A Technical Board of Appeal at the EPO has published a decision concerning the revocation of a CRISPR/Cas patent held by the Broad Institute. The patent relates to CRISPR/Cas technology, a pioneering method of gene-sequence editing. The long-awaited clarification is one of several recent developments in the global dispute.
10 November 2020 by Amy Sandys
Technical Board of Appeal 3.3.08 at the European Patent Office has published its long-awaited decision in the appeal against a patent concerning CRISPR technology (T844/18). European patent EP 2 771 468, which is held by the Broad Institute, was found invalid in January 2020 due to lack of novelty based on an invalid claim to priority.
Board 3.3.08 examined three questions: whether the EPO, or national courts, should assess entitlement to priority; how to interpret the expression ‘any person’ laid out under Article 87(1) of the European Patent Convention; and whether national law – here, US law – governs the determination of ‘any person’ who has ‘duly filed’ under Article 87(1) of the EPC. The reference to the Paris Convention is important because Article 87(1) EPC corresponds to Article 4A of the Paris Convention.
In its written decision, published here, the EPO decided it did have right to decide on priority entitlement. Furthermore, the board also decided that all applicants must be listed on both an initial application and subsequent application for the EPO to grant priority. It also decided that the Paris Convention was a sufficient forum to determine who ‘any person’ is. According to a lawyer involved in the case, the decision is a continuation of what has been the accepted law on priority for around a century.
In January 2020, the Boards of Appeal decided the priority of patent EP 2 771 468 B1 was invalid. Through the decision, Board 3.3.08 upheld a first instance Opposition Division decision and revoked the patent. In its decision, the board said the patent claim lacked novelty over the prior art.
Broad initially applied for EP 468 in the US, where the inventors are also automatically registered as applicants. When filing an application in Europe via the international patent procedure PCT, however, Luciano Marraffini – one of the four original applicants – no longer appeared as inventor.
Marraffini had transferred his right of priority not to Broad but to Rockefeller University. In the EPO’s view, this did not result in an effective transfer of the right of priority to Europe. As a result, the Opposition Division decided that the EPO should not have granted the parent patent.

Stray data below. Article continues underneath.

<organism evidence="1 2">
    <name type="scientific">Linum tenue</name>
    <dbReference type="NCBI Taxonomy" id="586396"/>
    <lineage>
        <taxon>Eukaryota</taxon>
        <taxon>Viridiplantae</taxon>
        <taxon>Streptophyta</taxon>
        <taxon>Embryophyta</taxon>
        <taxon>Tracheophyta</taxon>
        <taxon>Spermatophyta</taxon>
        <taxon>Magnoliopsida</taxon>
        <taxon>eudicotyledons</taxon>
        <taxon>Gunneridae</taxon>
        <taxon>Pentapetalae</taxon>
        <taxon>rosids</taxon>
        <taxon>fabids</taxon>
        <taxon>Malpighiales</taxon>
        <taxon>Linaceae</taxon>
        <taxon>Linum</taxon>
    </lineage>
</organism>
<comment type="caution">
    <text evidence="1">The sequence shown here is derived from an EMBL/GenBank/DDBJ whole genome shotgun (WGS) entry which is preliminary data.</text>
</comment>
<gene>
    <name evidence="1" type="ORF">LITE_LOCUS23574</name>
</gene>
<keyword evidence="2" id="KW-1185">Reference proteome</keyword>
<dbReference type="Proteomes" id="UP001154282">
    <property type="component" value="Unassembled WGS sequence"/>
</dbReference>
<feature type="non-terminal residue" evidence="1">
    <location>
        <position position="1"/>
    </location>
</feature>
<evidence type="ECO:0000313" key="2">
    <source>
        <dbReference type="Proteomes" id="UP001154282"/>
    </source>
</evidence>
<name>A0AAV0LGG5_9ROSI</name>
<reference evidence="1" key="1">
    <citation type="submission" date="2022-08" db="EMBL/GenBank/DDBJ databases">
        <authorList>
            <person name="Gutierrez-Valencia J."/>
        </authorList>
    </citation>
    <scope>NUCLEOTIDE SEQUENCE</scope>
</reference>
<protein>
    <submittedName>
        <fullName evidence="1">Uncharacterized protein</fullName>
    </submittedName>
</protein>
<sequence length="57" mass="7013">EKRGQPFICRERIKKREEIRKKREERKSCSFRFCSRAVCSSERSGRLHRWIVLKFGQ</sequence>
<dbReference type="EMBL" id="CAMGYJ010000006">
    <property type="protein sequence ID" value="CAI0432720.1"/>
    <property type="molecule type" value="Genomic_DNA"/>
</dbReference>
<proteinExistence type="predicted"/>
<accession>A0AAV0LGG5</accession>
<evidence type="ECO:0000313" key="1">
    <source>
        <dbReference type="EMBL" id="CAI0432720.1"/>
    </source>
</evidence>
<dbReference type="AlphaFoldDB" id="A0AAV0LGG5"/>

The decision in EP 468 is binding, unless the Broad Institute request that the Enlarged Board of Appeal review the decision. Currently, six related cases are filing oppositions on appeal, for example T 419/16 over EP 17 25 261. The priority issues discussed in the proceedings will come into play for such future case, as well as for other patents in the EP 468 patent family.
CRISPR/Cas has come to prominence in recent years due to its many potential applications. CRISPR, or ‘Clustered Regularly Interspaced Short Palindromic Repeats’ is specialised strands of DNA. Cas9 is a protein capable of cutting these DNA strands.
Chronic infectious diseases such as hepatitis C or HIV can be combatted using CRISPR/Cas technology. The technology is also used to improve crop varieties easily and efficiently, although not uncontroversial given its ethical implications. However, its continued development promises a global business worth billions. This explains the wide interest in the case and sheer number of opponents at the EPO.
In February 2020, the EPO’s Opposition Division also dismissed objections to EP 2 800 811 B1. The EPO maintained the patent in its original form. The owners, the University of California (Berkeley) and University of Vienna, and the main inventors, Jennifer Doudna and Emmanuelle Charpentier, have thus provisionally enforced their claim for protection in Europe for CRISPR/Cas technology.
In October 2020, the Royal Swedish Academy of Sciences awarded Doudna and Charpentier the 2020 Nobel Prize in Chemistry for their discovery.
For the Broad Institute, MiT and President and Fellows of Harvard College
De Clercq & Partners (Sint-Martens-Latem): Ann De Clercq, Liesbet Paemen (both patent attorneys)
Brinkhof (Amsterdam): Alexander de Leeuw, Koen Bijvank (patent attorney)
Bird & Bird (London): Jennifer Jones, Chris de Mauny
Bird & Bird (The Hague): Marc van Wijngaarden, Nina Dorenbosch
For CRISPR Therapeutics
Vossius & Partner (Munich): Hans-Rainer Jaenichen, Olaf Malek, Andreas Heiseke, Alexander Schwendemann (all patent attorneys); Andreas Kramer
For Martin Grund
Grund IP (Munich): Martin Grund, Gabor Mester, Stacey Farmer (all patent attorneys)
For Boxall Intellectual Property Management
Patent Boutique (London): Jon Broughton (patent attorney)
For Mathys & Squire
Mathys & Squire (London): James Wilding
For George Schlich
Schlich (Littlehampton): George Schlich (patent attorney)
Jones Day (Munich): Georgia Bezzubova
For Michalski Hüttermann & Partner Patentanwält
Michalski Hüttermann & Partner (Düsseldorf): Ulrich Storz
Potter Clarkson (Nottingham)
For Sagittarius Intellectual Property
Sagittarius IP (Marlow): Andrew Teuten
European Patent Office, Boards of Appeal, Board 3.3.08
Beat Stolz (chairman); L Malécot-Grob (registrar)
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The Broad Institute has recently failed to protect its CRISPR-Cas patent before the Boards of Appeal. Now the European Patent Off ...13 February 2020 by Konstanze Richter
It's not going well for the Broad Institute when it comes to CRISPR Cas technology. Last week, the Opposition Division of the Eur ...20 February 2019 by Mathieu Klos
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